History often repeats itself, especially for those who fail or refuse to learn from past events. Many of us who remember the Watergate era see many parallels between that era and the present day where Donald Trump's lies and corruption make Nixon's sins pale in comparison. Then and now, far too many Republicans chose to ignore facts and remained in lock step with their lying and corrupt party leader. Ultimately, many of those who sold their souls in support of or co-conspiracy with Nixon paid a high price, many going to prison and many more seeing their political careers ended. This reality is lost on those currently prostituting themselves to Donald Trump - think Lindsey Graham and AG William Barr - and setting the longer term stage of seeing their reputations destroyed and their place in the view of history something other than what honorable people would want. A piece in Vanity Fair looks at the message that such individuals ought to remember for Watergate. Here are excerpts:
As the campaign to impeach and remove President Trump has intensified, so have the defenses from his most devoted underlings. Naturally, these have included individuals closest to him—his adult children, his attorneys, and White House officials.More die-hard demagogues have taken fortified positions on Capitol Hill. As the impeachment inquiry kicks into gear, they are doing whatever they can to downplay the charges and delegitimize the process. In hearings, they demand evidence or dismiss it; in interviews, they dodge the problems and gum up the process. Throughout, they hope that the volume of their voices might overwhelm the volumes of evidence. These Trump loyalists have now lashed themselves to the presidential mast. And if Watergate is an American parable, most of them will go down too.
Richard Nixon avoided prison time thanks to a pardon, but all the president’s men weren’t so lucky. Four dozen were convicted of criminal charges, and about half did time—including Nixon’s chief of staff, White House counsel, top advisers, and attorney general. Some of Trump’s inner circle, including his lawyer and his campaign manager, are already locked up. Odds are, they won’t be the last.
Nixon’s congressional toadies avoided courts of law, but they couldn’t escape the court of public opinion. Republicans fared so badly in the 1974 elections that prominent conservatives pronounced the GOP DOA. The party’s name was “poisoned with negatives,” said strategist Richard Viguerie. It’d be easier to sell “Typhoid Mary, the Edsel, or tickets on the Titanic.” William Rusher, publisher of National Review, wanted to scrap it all and start fresh with a “Conservative Party,” led by Ronald Reagan or George Wallace.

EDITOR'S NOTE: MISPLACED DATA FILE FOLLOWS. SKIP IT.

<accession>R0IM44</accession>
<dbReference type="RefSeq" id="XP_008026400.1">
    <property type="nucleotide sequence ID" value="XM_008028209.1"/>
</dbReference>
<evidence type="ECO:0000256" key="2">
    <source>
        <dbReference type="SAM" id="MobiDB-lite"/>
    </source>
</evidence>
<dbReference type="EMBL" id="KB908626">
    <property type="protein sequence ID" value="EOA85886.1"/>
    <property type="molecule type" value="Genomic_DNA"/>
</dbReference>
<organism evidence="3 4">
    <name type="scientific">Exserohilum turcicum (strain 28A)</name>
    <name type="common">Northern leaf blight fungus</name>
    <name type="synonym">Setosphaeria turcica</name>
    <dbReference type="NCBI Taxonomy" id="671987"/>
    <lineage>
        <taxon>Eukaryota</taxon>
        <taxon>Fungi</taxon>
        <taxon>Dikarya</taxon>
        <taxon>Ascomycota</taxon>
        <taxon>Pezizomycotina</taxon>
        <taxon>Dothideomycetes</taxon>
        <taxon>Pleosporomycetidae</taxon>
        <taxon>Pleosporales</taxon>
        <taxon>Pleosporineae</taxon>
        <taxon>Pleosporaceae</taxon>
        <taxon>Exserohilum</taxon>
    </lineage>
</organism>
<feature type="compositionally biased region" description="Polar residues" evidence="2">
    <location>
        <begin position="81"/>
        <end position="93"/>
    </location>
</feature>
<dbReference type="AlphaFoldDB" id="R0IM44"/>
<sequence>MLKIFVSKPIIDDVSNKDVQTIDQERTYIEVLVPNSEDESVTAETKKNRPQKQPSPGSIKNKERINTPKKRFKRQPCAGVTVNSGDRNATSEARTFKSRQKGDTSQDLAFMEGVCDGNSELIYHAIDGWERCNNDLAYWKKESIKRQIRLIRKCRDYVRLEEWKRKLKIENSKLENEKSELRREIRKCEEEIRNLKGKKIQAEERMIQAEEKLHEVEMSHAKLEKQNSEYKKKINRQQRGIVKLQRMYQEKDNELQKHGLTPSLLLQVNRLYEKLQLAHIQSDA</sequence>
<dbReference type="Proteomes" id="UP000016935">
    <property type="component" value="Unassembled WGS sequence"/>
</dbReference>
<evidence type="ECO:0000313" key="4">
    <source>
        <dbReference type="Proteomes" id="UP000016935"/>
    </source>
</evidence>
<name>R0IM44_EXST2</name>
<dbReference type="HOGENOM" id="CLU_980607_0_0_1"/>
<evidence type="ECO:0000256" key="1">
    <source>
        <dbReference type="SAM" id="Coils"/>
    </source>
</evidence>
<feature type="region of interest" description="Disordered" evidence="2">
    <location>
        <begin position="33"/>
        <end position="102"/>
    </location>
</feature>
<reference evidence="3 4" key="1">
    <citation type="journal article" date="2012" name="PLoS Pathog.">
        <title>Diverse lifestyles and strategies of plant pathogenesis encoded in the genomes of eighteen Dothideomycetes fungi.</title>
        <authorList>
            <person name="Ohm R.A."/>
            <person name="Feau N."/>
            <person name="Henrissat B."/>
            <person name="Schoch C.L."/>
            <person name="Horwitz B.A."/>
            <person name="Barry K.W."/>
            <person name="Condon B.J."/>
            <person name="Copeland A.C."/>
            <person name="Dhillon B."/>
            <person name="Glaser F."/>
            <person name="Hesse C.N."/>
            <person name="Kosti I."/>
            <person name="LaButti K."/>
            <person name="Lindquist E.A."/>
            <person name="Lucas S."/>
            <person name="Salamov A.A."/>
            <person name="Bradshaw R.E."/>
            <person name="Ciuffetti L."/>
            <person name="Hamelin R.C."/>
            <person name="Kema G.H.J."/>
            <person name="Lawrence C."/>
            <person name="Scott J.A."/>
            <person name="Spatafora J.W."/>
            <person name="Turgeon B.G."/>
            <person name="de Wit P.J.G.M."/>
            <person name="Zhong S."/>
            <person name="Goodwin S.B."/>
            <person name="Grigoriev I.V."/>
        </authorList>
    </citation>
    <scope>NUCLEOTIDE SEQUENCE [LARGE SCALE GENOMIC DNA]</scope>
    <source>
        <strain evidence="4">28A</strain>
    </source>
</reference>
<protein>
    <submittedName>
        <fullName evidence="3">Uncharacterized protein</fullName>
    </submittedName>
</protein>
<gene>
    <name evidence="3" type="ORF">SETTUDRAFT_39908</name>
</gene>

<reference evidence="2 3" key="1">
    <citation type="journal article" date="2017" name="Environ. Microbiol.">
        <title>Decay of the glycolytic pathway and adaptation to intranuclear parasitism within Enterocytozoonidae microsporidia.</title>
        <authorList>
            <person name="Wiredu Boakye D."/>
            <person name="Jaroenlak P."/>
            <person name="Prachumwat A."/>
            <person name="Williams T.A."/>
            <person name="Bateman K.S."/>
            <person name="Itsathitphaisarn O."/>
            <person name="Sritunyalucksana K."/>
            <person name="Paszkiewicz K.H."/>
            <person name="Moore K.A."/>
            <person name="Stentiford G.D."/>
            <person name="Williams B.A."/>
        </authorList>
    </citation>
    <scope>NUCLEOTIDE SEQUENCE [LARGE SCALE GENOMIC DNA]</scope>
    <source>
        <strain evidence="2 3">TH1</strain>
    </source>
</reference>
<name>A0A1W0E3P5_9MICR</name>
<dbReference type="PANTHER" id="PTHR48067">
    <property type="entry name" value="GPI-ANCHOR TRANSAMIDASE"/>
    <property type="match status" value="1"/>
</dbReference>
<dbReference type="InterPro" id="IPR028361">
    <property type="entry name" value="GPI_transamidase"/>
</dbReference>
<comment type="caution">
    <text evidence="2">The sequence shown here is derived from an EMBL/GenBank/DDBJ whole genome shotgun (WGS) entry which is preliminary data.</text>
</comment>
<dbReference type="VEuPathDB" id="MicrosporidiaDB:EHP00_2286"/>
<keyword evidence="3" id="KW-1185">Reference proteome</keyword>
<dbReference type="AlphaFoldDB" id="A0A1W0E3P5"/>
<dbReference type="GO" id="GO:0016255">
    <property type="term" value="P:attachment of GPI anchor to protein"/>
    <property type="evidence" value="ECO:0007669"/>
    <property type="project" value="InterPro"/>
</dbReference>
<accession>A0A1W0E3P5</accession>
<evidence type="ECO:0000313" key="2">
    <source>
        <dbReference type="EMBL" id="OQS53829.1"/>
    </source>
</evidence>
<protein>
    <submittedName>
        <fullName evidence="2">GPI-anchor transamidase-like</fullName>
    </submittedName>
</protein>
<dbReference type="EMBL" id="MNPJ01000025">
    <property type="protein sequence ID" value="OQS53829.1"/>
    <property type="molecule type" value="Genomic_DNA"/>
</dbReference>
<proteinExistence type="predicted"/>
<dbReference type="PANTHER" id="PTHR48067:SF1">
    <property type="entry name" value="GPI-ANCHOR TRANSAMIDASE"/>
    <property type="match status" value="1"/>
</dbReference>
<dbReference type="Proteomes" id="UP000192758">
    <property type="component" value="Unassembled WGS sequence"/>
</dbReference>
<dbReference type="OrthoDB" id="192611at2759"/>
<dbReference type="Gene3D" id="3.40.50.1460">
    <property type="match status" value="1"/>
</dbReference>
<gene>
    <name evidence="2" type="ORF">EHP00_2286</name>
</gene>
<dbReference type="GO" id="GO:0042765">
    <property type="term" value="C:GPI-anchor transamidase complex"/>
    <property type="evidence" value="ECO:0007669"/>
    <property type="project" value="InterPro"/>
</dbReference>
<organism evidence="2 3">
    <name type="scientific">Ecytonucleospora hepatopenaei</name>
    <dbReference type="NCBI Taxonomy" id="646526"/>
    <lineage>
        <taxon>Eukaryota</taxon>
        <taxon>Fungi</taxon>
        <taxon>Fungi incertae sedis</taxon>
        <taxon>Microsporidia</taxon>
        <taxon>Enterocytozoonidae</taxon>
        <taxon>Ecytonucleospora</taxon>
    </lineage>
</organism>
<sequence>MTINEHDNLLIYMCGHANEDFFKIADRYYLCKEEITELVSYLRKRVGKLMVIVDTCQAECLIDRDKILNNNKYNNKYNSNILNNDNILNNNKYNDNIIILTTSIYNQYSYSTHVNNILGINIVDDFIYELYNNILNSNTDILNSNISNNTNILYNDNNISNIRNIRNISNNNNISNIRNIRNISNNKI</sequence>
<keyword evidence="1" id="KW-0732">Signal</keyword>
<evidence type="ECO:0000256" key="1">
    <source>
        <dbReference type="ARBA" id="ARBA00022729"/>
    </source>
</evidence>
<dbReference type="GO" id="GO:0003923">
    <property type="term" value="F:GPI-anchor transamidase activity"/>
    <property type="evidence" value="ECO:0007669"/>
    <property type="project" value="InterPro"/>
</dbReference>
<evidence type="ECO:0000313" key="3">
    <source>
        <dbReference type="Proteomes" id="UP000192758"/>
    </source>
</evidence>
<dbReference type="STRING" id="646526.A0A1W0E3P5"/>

Reagan’s fealty didn’t harm his long-term prospects, but only because his prospects were long-term. He didn’t face voters in 1974. When he challenged Gerald Ford for the nomination in 1976, the man who’d given excuses for Nixon looked fine compared with the man who’d given him a pardon. By 1980, his water-carrying over Watergate was a non-issue.
[T]wo columnists—liberal Marquis Childs and conservative James J. Kilpatrick—published excerpts from letters sent by “Nixon loyalists,” charging that the “rotten, slanted, and biased” media “brain-washed” voters against their “brilliant” president. They warned impeachment was a “political coup d’état” that would spark “chaos.”
Initially, House Republicans—especially those on the judiciary committee—weren’t reluctant at all. Representative Edward Hutchinson, the ranking Republican, said Nixon shouldn’t be held accountable “for every little impeachable offense.” A millionaire from Michigan, Hutchinson complained in early 1974 that impeachment had been drummed up by “some eastern newspapers.” Despite the damning evidence, Hutchinson remained “unconvinced” by the “grab bag of allegations.”
Others agreed. . . . These Republicans formed a wall around Nixon, but cracks soon appeared. The committee had some liberal Republicans—a group not yet an oxymoron—but a staunch conservative, Maryland’s Lawrence Hogan, was the first from either party to announce his vote to impeach. In late July, the longtime Nixon loyalist announced that “my President has lied repeatedly” and said he had no choice.
When the time came to vote on five proposed articles of impeachment at the end of July, Hogan voted yes on three; six other Republicans voted for one or two articles. All had been warned that breaking with the party would end their political legacies, but the opposite happened. All the Republicans who approved articles of impeachment, except Hogan, stood for reelection. Five of them won. Indeed, they were repeatedly reelected . . . . Ten other Republicans voted against every article of impeachment. Most immediately regretted it. They had spent months demanding a “smoking gun” that proved the president’s role in Watergate. To their embarrassment, the recording showing just that became public only days after their vote. . . . Only one of the six was reelected that fall.
I remain dumbfounded by the willingness of so many to throw away honor and even basic morality to cling to someone as morally despicable as Trump. One can only hope they face a very hard fall and are viewed by history as moral monsters.Republicans lost 48 seats in the House that fall, with many of the president’s most vocal defenders among them. Take Indiana representative Earl Landgrebe. “Don’t confuse me with the facts: I’ve got a closed mind,” he announced. “I’m going to stick with my President even if he and I have to be taken out of this building and shot.” He wasn’t shot, but voters killed his political career with a humiliating loss that fall.